"To advance economic growth, promote innovation, and create jobs in the unmanned systems and robotics industry in the Pacific Northwest."
Skyward, which is a Verizon company, has received approval to give commercial UAS operators instant access to controlled airspace with the Low Altitude Authorization and Notification Capability (LAANC) services from the FAA.
Airspace that previously required the submission of a manual request for authorization will now be accessible for businesses through the LAANC. The approval process will be automated, which will significantly reduce the wait time from months to seconds.
WiBotic has unveiled its “completely integrated wireless charging pad” for UAS, WiBotic PowerPad, which is designed for UAS operators who don’t want to develop their own wireless charging pad.
In one ready-to-go unit, the wireless charging pad includes the WiBotic transmitter circuit, transmitter antenna and power supply. The current version of the charging pad, which is three feet by three feet, can support a wide variety of today’s UAS, from smaller commercial and enterprise UAS, to large industrial UAS.
WiBotic PowerPad can be easily mounted on a variety of things, including rooftops and inside warehouses and factories. Those that use UAS for security, oil and gas, and in warehouses, could find WiBotic PowerPad extremely beneficial.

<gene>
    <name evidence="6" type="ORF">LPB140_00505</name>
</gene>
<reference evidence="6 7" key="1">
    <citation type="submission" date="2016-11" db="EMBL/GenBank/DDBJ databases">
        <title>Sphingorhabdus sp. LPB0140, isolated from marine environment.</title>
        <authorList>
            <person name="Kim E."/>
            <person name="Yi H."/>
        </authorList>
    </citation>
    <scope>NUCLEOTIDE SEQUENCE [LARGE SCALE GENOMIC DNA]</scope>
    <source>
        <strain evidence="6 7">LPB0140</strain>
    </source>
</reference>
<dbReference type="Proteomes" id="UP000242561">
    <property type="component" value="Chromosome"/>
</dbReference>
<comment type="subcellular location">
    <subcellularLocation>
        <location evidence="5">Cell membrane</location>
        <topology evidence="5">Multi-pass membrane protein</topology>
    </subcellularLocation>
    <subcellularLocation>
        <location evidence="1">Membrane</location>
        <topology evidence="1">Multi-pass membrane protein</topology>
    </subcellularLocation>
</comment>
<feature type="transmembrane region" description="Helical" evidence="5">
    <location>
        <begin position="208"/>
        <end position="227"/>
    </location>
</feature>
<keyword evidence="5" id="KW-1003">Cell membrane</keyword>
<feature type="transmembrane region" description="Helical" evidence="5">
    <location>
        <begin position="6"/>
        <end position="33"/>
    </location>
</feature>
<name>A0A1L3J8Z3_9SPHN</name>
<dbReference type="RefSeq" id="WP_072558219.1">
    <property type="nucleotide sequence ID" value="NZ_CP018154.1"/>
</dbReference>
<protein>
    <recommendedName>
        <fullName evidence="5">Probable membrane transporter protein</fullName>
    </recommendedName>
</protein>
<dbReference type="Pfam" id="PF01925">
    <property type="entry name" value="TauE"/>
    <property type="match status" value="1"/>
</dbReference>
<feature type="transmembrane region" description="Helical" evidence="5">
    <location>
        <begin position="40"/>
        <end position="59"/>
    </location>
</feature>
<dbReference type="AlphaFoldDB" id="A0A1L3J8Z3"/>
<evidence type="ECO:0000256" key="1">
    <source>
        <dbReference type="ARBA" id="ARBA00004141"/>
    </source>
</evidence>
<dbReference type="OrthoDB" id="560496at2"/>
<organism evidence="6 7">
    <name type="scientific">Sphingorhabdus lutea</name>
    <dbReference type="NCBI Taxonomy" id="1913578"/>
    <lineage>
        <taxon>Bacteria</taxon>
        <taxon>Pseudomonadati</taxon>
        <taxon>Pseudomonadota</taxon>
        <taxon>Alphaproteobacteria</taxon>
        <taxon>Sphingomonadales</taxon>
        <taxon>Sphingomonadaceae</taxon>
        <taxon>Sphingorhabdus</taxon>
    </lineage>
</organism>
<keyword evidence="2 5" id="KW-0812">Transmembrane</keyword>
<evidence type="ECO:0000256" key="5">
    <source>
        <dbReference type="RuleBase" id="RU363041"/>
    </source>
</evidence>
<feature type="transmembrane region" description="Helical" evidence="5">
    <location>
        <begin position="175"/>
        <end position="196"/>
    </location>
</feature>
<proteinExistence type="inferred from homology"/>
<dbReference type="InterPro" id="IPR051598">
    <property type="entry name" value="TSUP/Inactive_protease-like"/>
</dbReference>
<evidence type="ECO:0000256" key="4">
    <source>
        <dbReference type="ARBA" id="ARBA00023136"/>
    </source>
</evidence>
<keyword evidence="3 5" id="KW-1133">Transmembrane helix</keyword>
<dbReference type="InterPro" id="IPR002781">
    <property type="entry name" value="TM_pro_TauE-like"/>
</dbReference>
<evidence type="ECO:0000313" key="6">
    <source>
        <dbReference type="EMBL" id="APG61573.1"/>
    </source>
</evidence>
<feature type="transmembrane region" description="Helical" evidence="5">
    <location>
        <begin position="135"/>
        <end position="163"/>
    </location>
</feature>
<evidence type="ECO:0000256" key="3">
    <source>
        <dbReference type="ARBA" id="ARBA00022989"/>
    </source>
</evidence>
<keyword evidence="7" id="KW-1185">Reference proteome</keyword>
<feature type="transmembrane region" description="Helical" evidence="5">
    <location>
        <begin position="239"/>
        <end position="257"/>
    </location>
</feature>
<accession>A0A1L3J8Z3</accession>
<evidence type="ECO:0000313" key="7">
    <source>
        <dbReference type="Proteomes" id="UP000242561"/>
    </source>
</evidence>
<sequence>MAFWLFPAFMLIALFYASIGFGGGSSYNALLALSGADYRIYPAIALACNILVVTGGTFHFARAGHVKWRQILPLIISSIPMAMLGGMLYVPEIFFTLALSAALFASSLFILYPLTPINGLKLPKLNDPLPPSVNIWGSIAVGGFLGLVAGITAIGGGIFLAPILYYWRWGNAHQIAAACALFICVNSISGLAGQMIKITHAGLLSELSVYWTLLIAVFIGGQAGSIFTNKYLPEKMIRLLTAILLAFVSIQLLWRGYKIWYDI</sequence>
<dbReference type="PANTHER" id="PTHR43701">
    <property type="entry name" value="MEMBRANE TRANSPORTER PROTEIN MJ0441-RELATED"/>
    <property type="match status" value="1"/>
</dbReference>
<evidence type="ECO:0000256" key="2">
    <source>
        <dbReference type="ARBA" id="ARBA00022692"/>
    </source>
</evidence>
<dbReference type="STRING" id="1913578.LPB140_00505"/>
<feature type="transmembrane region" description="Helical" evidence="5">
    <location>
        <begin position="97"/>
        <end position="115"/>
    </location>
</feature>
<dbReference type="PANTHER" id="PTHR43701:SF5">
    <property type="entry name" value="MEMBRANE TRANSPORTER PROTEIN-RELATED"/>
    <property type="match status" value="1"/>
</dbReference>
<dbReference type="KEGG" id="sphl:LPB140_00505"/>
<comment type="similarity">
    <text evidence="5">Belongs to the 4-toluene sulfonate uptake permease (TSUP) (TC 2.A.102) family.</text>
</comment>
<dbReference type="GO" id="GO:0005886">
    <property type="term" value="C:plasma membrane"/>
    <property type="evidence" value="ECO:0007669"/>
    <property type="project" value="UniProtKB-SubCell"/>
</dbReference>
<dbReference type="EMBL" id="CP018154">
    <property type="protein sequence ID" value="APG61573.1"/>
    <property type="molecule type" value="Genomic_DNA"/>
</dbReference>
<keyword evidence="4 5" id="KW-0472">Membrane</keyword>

Aerovel has announced that its unmanned Flexrotor, named Actaea, set a VTOL endurance record, as it flew just over 32 hours.
During its flight, Actaea, which is a unique miniature tailsitter, transitioned from hover to wing-borne flight, and conducted its journey through a “showery day, a blustery night, and then another day in the breezy and unsettled air behind a cold front.”
The UAS transitioned back to hover as dusk fell, and “dropped gently down onto a 12-foot square helideck underway at 8 kt.”
The UAS flew for a total of 32 hours and eight minutes, and had more than three hours’ worth of gasoline left in its tank upon landing. When it took off, the UAS had 7.5 kg of fuel onboard.
From Jan. 11 to 15, 2018, Warm Springs FAA UAS Test Range will offer a UAS pilot training course to train the next generation of career-oriented UAS enthusiasts to enter the commercial services market.
The training course will consist of four components: Part 107 training to earn FAA certification for safe and legal operations, hands-on flight training to teach the fundamentals of flying a UAS, UAS operational safety training to improve safety and operational performance skills, and a commercial enterprise course to teach UAS enthusiasts how to make money flying UAS.
UAVOS Inc. has developed an unmanned aerial complex based on Pipistrel’s Sinus light aircraft.
UAVOS converted three Pipistrel Sinus aircraft into UAVs, and modified the wings of the original aircraft for the installation of hangers for payload. In addition to that, the wiring was changed, and the company integrated its UAVOS automatic control system into the aircraft.
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